If you've been covering for your narcissist, you may feel embarrassed to let people know what’s going on. Nevertheless, see if there’s a trustworthy friend or family member with whom you can share your feelings and fears. Also, consider seeking the help of a professional who will be able to offer you support and objective feedback.
- Don’t Tolerate Denigrating Emotional Outbursts
At times your narcissist will be upset and need to let off steam. But “how” one lets off steam is significant. If you're being treated with disdain and disrespect, stop the action. Make the immediate issue HOW you’re being treated. Express your outrage. Demand an apology. And if necessary, walk away, letting it be known that you’ll be happy to pick up where you left off when you’re treated with respect.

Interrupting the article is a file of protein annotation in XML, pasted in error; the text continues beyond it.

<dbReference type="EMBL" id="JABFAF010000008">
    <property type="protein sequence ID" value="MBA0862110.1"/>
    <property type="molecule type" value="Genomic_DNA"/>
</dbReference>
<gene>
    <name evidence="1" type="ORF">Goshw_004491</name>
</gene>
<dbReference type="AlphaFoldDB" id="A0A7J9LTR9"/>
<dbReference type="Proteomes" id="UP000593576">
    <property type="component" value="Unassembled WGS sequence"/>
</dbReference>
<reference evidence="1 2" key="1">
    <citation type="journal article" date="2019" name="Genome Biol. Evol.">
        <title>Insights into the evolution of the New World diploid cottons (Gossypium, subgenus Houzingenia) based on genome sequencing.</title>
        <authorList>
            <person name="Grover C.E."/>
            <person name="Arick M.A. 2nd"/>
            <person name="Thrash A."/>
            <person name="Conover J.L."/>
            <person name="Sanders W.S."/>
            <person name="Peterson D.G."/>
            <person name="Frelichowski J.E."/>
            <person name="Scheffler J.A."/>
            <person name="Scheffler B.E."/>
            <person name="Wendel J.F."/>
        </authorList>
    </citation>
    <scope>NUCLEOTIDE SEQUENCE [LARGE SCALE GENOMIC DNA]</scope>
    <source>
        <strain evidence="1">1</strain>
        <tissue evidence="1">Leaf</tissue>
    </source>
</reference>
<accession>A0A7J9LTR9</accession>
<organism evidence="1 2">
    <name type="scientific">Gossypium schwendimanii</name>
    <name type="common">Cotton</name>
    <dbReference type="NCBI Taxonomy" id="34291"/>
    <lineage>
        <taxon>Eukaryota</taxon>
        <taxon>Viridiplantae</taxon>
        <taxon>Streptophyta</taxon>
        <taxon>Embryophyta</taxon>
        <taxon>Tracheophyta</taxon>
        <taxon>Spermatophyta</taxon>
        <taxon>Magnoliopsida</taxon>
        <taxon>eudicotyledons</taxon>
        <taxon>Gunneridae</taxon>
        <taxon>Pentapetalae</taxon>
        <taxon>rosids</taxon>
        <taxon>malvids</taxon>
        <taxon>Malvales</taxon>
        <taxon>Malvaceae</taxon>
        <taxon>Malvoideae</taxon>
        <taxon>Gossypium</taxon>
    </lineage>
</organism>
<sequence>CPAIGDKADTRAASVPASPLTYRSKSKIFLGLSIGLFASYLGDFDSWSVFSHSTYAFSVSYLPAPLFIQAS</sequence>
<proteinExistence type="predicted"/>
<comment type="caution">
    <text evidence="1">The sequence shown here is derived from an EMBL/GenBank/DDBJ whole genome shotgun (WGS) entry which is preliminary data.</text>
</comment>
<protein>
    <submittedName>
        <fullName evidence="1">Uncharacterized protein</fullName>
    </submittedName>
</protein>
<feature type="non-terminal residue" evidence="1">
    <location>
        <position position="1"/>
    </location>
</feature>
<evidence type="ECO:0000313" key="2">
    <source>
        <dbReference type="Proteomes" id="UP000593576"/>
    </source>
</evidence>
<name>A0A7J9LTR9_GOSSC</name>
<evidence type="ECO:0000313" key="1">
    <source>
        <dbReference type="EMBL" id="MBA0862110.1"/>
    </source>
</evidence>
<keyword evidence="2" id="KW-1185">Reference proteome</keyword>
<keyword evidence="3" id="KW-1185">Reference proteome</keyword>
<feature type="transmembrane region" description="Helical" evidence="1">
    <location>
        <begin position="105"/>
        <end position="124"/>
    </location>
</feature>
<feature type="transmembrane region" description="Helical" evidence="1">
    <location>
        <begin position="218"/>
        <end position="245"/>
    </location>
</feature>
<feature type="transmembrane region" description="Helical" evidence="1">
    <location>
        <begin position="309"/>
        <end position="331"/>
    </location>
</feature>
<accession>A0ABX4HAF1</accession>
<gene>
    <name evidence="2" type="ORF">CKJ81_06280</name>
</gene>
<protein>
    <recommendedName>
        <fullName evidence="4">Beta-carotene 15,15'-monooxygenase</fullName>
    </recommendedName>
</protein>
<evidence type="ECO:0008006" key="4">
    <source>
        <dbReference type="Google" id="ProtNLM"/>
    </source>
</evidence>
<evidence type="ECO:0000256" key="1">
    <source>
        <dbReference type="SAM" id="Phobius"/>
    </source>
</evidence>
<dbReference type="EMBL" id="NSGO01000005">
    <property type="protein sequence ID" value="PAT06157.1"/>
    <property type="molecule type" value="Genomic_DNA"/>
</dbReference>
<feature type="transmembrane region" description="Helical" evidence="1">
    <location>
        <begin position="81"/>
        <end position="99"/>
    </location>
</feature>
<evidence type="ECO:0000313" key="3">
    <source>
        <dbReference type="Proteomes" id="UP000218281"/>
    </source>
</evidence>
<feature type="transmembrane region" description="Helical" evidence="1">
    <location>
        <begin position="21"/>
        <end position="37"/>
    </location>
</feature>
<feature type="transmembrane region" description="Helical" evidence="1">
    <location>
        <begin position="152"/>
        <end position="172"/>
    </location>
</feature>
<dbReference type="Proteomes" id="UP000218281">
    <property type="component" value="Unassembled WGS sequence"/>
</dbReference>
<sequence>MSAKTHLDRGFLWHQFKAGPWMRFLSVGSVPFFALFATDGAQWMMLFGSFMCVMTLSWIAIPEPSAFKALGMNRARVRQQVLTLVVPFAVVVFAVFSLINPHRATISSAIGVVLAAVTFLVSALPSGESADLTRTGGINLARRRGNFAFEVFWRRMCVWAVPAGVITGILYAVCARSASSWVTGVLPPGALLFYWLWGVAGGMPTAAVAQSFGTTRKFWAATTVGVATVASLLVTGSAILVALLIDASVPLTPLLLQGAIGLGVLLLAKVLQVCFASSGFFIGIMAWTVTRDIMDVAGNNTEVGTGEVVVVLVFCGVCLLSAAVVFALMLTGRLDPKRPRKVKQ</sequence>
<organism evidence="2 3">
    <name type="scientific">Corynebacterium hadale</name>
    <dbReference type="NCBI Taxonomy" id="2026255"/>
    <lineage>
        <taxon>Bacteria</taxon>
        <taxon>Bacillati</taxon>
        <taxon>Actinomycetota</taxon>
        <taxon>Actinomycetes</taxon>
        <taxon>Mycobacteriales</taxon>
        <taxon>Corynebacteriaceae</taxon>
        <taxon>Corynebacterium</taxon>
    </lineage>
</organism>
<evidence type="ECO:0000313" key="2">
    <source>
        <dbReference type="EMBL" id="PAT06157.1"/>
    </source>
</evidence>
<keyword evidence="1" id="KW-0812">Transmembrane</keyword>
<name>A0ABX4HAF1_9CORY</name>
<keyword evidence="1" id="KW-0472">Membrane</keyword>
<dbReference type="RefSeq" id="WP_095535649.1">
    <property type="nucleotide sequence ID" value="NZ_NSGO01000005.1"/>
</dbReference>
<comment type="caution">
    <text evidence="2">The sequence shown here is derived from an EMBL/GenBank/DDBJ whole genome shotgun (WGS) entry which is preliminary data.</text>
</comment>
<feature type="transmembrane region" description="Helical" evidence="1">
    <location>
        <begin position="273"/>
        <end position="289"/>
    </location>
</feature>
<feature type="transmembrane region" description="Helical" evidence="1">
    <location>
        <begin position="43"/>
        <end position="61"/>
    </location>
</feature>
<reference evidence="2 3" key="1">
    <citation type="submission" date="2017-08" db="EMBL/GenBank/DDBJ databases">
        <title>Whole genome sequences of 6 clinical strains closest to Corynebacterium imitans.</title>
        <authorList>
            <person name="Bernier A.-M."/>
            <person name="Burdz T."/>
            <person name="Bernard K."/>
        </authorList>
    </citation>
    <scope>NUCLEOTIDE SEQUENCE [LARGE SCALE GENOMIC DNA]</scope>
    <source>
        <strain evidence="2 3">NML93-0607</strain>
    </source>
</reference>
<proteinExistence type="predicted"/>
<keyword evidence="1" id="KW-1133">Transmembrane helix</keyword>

- Learn the Skills of Negotiation
Just because your narcissist wants something, doesn’t mean she needs to get it. Just because she expresses herself forcefully, doesn’t mean you fold. Everything is negotiable. You just need to know where your power lies. Then you need to convey it and enforce it. The skills of negotiation will empower you in many areas of life – in the present and in the future.
- Accept that you’re not going to do a total makeover of your narcissist’s personality.
Nor should you want to. If the relationship is that bad, consider ending it. If it’s not, see if you can work together to create rules of acceptable behavior.
Living with a narcissist is not easy. However, putting into practice these 7 principles will save your sanity and be a reality check for your narcissist – a win-win situation.
Linda Sapadin, Ph.D. is a psychologist and success coach. She specializes in helping people enrich their lives, enhance their relationships and overcome self-defeating patterns. Contact her at email@example.com or visit her website at www.PsychWisdom.com.